But before I share the video with you, I thought I would tell you my favorite part of the trip, some recommendations for those of you who might be doing a photo safari one day, and even my workflow for the trip.
I am going to start with the number one question from everyone when I returned back home. They all wanted to know, what was the best part of the trip?
At first it was difficult to come up with a single thing, since everything exceeded my expectations.
My first thoughts were:
* Some of the amazing animal sightings
* The people in our group who all got along so well
* Meeting the friendly people who live in the area
* Visiting and donating to a local orphanage
* The luxurious tents
* Some of the best soup I have ever had
* The drivers and guides who were not only knowledgable but became part of the family
But after taking some time to let it all sink in, it occurred to me that the best part of the trip was the simplicity of life in Africa. The people who live in Tanzania have very little, but are very happy. I found that 2 weeks of no television, no radio, no news coverage and limited cell phone usage was what I liked the most. And this is coming from me, the man who loves technology. It was so great to be unplugged!
There were many times when I could have plugged in my earphones and listened to music from my iPhone, but I chose to listen to the sounds around me. Not being distracted by the world back home, I could truly focus in on the amazing subjects we photographed every day. And there were times when I would put the camera down and just soak up the sites around me.
Before leaving for this trip, I was a little hesitant about staying in tents for this length of time, with minimal power and showers that had to be filled by the workers. But as it turned out, the tents were my favorite places to stay. It was definitely "glamping" and then some, with flushing toilets and outstanding meals. Staying in these tents made me feel more connected to the surroundings. If I had the choice to stay in the Four Seasons or a tent, I would take the tent any day.
People have also asked me what was the most surprising thing I saw, and I think it was the Maasai boys with their faces painted. I saw this on the first day of our trip and wondered why some of the younger Maasai boys had their faces painted. It turns out that these boys are circumcised at the age of 13 with no anesthetics, and are not aloud to scream or make any noises. And they do this to some of the girls as well. Yikes!
After posting many photos on Instagram and Facebook, I had many people write to me asking if 400mm was a long enough focal length for the trip. And I think that it is. Here is the equipment that I took with me:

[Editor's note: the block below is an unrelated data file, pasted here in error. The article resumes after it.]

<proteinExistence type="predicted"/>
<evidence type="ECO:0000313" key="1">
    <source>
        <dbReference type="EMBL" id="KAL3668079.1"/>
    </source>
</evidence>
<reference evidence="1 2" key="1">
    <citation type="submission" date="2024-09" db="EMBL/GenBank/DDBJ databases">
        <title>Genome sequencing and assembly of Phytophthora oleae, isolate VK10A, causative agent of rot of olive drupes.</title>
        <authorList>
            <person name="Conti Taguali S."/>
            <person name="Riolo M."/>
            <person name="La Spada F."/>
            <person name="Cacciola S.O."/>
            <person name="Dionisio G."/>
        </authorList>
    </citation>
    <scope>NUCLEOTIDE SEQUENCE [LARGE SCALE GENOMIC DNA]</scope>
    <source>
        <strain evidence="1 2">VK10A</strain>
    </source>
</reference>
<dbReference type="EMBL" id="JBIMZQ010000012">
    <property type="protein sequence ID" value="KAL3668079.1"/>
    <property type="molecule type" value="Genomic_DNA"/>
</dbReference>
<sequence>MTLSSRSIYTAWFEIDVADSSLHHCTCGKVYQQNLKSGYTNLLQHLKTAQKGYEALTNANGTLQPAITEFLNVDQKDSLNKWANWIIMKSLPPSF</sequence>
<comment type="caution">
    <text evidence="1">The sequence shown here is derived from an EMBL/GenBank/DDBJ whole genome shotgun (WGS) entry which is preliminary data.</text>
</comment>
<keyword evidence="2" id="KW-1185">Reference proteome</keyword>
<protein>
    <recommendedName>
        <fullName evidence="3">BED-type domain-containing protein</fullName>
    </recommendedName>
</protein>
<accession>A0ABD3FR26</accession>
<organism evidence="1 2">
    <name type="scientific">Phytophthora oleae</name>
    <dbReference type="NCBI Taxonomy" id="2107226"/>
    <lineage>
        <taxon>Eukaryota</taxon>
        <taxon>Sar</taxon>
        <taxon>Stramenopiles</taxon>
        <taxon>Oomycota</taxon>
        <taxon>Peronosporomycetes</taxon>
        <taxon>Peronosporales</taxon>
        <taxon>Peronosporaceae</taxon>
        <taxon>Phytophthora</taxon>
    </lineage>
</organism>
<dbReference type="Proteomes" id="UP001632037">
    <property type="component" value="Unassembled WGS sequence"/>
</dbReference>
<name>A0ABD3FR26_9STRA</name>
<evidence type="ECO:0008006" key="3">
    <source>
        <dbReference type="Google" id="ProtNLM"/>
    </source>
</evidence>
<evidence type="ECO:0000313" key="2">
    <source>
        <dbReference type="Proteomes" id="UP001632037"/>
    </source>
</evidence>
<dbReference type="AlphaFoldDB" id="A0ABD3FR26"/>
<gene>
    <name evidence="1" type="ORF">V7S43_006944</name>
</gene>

* Two DSLR cameras (Canon 1Dx and Canon 5D Mark III)
* Canon 100-400mm zoom lens which I used for almost all of my photos
* Canon 24-70mm lens for any of the wide shots
* Canon 16-35mm lens which I brought for landscape shots and long night shots of the sky but rarely used this lens. We did not have very many clear nights.
* Extra batteries for both cameras (total of two for each) - I could recharge in the vehicles or in the tents. They always had a recharging station for everyone.
* Thinktank Streetwalker backpack for all my camera gear
* A Gitzo travel tripod for night shots and slow shutter photos
* Macbook Pro with Photo Mechanic and Photoshop
* Lots of memory cards - I had many Lexar 128GB Professional CF cards, since I did not want to format any of them until I got home and backed everything up
* A Lexar Dual Slot USB 3.0 card reader
* A couple of portable SSD units to back up my images
* An Arctic Butterfly sensor cleaner to periodically clean my camera's sensor.
* Tiffen Digital HT UV filters for protection
* Tiffen HT circular polarizing filters for some of the landscape and water shots
And for clothing, I brought:
* Three pair of lightweight safari pants (two of which could convert to shorts) and light weight shirts. I bought these at Bass Pro Shop for a very reasonable price. Almost every place can do laundry (and for very little money), so it is easy to pack light and just clean there.
* A couple of hats, since I don't have much hair to protect my head!
* Two pair of shoes - tennis shoes would be fine since you spend most of the time in the vehicle
As for meds, the only thing I had to take was one malaria pill each day. We never really saw any mosquitoes, but I took the pills to be safe. That was the only requirement for the trip. No shots were needed for Tanzania.
As for my daily workflow, here is what I would do each evening:
* Download my cards to my Mac laptop
* Cull through my photos to delete the duplicates and rejects (to stay efficient and save room)
* Rename the photos
* Edit a couple of my favorites to post to social media
* Backup to portable SSD
* Backup again to the second SSD
* Reuse the same memory card if it has a lot of free space or change it out if it was close to full
Well folks, the blog of this safari may be done, but these memories will stay with me forever.
And now - the video!!
Click the image to view the video larger on YouTube.
For those of you who missed this amazing opportunity, we are going to do this amazing safari again next year...check out the site HERE to sign up for the 2017 trip! We have a limit of 12 people.
If you are interested in purchasing any camera equipment, please click here to go to B&H Photo, as I get a referral from them if you enter this way. It does not change the cost to you in any way, but it helps me keep this blog up and running.
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